Usually, including the word ‘conflict’ in a headline draws attention. Not so much in the case of science and religion though, because the default relationship between them seems to be one of conflict, at least if the popular media is anything to go by. In other words, it’s hardly news if you announce that there is ‘conflict in science and religion’. This was the rather unsurprising result announced by the latest Pew Research Center survey of US opinions on science and religion. There was one novel discovery here though, and something which many of us in the academic study of science and religion had long suspected but had never seen substantiated (to my knowledge): those most inclined to uphold the idea of conflict are those with no strong religious commitments. Individuals who do have strong faith commitments, on the other hand, are most likely to claim that there is no conflict between their religious beliefs and science.
Working in science full-time, and before I came to the science and religion field myself, I used to be one of those people who maintained that there’s no conflict between science and religion. I slowly became dissatisfied with that response though, and exposure to the deep level debates in the science and religion field showed me why. Quite clearly, there is conflict between science and religion – quite substantial conflict over some issues (as in previous pages on this blog) – although it’s not of the generic kind of conflict that so many people assume is the case. I think of this generic level of assumed conflict as ‘surface conflict’. Instead, there is ‘deep conflict’ (just as there is also deep agreement) in some areas. There’s no easy way to characterise this deep-level conflict: it changes in intensity and quality depending on which sciences and which religious beliefs we’re talking about. But quite simply, we can’t speak too glibly of the conflict, either to claim that it’s all conflict between science and religion, or that it’s all harmonious. Both responses deliberately avoid engaging with the challenges.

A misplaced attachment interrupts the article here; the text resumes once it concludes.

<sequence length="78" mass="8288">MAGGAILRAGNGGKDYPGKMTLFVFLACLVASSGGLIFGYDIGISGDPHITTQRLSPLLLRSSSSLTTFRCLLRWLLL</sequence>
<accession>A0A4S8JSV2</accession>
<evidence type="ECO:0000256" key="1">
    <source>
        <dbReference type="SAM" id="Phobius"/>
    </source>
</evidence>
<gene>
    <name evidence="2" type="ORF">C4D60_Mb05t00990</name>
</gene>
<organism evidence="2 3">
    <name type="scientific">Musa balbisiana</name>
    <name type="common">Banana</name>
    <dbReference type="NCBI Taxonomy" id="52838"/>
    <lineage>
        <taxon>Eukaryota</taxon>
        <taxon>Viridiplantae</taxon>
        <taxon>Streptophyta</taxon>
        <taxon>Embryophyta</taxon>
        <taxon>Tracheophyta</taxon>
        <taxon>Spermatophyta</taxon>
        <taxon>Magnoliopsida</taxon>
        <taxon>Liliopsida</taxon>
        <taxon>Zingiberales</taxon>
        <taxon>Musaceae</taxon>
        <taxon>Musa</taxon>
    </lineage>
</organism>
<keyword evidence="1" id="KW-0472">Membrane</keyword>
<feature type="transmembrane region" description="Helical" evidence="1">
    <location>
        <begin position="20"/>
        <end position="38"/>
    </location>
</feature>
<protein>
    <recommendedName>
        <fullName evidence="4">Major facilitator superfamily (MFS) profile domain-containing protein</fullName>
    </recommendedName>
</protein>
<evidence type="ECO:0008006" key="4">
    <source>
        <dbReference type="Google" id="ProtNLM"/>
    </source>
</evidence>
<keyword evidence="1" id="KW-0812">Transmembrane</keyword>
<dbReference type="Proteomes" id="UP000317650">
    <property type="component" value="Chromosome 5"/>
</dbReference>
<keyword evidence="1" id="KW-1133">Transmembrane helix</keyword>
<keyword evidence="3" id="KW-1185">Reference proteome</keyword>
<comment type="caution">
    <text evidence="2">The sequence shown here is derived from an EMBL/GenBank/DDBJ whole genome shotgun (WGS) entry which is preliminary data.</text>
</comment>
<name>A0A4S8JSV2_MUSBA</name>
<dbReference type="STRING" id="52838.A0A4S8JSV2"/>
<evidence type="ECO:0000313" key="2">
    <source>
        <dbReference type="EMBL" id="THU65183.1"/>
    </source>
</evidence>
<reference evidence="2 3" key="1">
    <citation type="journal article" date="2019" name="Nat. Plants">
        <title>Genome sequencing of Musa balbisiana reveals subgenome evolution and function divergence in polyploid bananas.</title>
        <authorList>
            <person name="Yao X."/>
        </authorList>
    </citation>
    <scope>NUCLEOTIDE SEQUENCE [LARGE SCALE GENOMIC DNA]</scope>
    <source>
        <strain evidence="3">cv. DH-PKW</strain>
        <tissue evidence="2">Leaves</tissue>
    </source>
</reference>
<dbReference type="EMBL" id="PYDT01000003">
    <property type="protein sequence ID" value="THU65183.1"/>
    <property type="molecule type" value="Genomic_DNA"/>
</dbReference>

And I suspect that reluctance to engage is at the root of the widespread misunderstanding of the science and religion dialogue: whether we claim it’s all conflict or all harmonious we’re saying it because we don’t want to engage.
The University of Edinburgh’s MSc in Science and Religion is one of the world’s few programmes of advanced study in the area, training students to engage to the utmost with the debate. We’ve just come to the end of the first semester for the current academic year. As with previous years, students express surprise that the issues run so deep, and are all too often painfully intractable either by science or religion. As the students also invariably discover though, along with deep conflict, there are areas of deep agreement between science and religion, not to mention the deep satisfaction that can be gained from wrestling with some of the most difficult questions known to humankind.